infertility

INTRODUCING: THE SHERO SERIES

SHERO: a female hero; a heroine.A woman or man who supports women's rights and respects women's issues.

I don’t know about you, but the TTC community on social media is FIERCE, in my opinion. It is made up of women who have fought like heck to expand their families, in the most difficult of circumstances. As @laurenifen said: It’s the CEO’s having embryo transfers between meetings, Doctors saving lives while trying to create one, accountants blowing their budget on yet another round of treatment. It’s artists using their work to channel emotion, teachers planning treatment around their next academic year, and police officers sneaking IVF drugs into the staff fridge. She is ME.

Since joining the instagram world, I have been blown away by the support and compassion perfect strangers have provided to not only me, but to others. It’s a world where Doctors are shattering the Doctor-Patient relationship and sharing about their own fertility journeys. It’s a safe place where women share their stories of joy, defeat, and determination. It is made up of a community of women that empower others, support others, and use their infertility diagnosis as a catalyst for something inspiring. Women I like to call, SHERO’s.


Meet Kellie Stryker:

Kellie is an infertility warrior, licensed clinical social worker, and incredible SHERO determined to provide emotional support to those navigating the path of infertility.

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Hello, name is Kellie and I’m a Licensed Clinical Social Worker who specializes in Reproductive Mental Health.

Four years ago, my husband and I began the process of starting our family.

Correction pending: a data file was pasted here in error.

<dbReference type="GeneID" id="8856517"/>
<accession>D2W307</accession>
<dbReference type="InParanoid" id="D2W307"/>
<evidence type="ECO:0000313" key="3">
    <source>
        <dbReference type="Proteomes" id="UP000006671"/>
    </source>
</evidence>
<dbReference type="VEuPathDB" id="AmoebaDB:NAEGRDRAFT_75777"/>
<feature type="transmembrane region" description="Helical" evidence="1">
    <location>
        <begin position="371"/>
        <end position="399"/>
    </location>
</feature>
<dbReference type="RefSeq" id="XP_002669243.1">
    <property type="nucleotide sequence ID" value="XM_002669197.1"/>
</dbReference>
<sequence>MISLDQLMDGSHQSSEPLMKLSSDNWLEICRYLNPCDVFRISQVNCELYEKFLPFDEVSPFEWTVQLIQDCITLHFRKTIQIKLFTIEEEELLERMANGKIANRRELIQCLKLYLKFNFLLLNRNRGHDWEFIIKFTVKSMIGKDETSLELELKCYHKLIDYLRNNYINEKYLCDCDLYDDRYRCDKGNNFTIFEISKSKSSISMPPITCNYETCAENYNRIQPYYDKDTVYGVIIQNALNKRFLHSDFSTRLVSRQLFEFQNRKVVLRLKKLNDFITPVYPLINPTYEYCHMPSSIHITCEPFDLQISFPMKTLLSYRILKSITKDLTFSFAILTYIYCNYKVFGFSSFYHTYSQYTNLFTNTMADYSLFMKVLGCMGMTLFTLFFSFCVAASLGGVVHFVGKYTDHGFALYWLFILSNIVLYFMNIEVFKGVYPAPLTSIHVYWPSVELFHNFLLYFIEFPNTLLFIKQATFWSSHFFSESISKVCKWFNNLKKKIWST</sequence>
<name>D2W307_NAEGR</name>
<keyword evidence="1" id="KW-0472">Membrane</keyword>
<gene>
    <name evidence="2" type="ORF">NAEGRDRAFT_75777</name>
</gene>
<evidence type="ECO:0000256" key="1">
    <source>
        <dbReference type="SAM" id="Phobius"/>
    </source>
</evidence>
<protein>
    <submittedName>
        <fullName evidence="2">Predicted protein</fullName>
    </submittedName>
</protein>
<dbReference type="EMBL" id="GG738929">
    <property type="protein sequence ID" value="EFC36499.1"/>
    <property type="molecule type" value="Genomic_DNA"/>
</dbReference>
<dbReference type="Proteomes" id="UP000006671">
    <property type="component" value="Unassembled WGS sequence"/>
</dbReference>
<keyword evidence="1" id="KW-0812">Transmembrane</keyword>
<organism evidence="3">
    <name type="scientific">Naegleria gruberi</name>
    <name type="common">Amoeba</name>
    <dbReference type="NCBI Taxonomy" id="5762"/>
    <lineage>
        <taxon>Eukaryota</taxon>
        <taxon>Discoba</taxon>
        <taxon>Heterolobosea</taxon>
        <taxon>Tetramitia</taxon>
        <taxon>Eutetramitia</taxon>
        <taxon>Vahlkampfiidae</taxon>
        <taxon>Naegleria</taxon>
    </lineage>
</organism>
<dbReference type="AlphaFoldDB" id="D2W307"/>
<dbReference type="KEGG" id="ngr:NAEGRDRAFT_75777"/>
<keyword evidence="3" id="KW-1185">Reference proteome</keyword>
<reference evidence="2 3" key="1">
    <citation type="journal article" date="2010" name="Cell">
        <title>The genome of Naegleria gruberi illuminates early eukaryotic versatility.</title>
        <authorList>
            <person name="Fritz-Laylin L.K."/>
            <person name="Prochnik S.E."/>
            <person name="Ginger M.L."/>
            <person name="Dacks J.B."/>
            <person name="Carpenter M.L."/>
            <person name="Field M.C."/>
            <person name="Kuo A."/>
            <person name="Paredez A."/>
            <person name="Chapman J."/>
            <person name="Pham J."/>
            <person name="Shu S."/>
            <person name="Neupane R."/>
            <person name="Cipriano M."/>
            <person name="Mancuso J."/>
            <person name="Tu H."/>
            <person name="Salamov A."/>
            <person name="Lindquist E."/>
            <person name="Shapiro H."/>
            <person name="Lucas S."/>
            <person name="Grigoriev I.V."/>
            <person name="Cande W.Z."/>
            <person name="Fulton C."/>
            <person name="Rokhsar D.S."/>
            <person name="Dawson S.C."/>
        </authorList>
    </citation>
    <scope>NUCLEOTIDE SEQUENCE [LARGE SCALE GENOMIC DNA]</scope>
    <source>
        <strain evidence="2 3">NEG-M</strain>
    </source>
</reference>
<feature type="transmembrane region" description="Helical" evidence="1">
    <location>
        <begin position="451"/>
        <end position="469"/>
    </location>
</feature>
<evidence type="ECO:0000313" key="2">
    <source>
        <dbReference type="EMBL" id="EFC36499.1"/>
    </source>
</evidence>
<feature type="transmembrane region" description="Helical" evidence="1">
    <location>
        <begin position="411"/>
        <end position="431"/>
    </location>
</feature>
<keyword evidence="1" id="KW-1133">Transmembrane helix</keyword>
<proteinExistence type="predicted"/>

After trying on our own for a couple months, we got pregnant but the pregnancy ended in an early miscarriage. Following the miscarriage, we tried on our own for a year before we decided it was time to pursue the help of a Reproductive Endocrinologist. I went through multiple IUIs and two rounds of IVF before switching to a different RE who had her own personal experience with infertility. 

Our third round of IVF was successful but unfortunately resulted in a ectopic pregnancy. I was given methotrexate to terminate the pregnancy but had to wait another 6 months before we could move forward with another transfer. After the 6 months, we surprisingly got pregnant on our own but my levels started off low and my doctor was not hopeful. To my doctor’s surprise, my levels doubled appropriately and we were scheduled for our first ultrasound. 


During the ultrasound, my doctor was unable to locate the baby in my uterus. After much discussion and a gut feeling, we requested a D&C. Following the surgery, the doctor explained that the baby had implanted in my right fallopian tube and I was bleeding internally. As a result, the doctor had no choice but to remove my fallopian tube. 

After a 3 month break, we decided to move forward with a test called an Endometrial Receptivity Analysis (ERA) which helped to determine the appropriate window for implantation. The test confirmed that I was pre receptive by 24 hours and required an extra day of progesterone. My doctor explained that the my window for implantation was most likely closed which resulted in my ectopic pregnancies. 


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Following the ERA, we completed one more Frozen Embryo Transfer. To our surprise, the FET worked and our daughter Madelyn Grace was born on April 13th, 2018.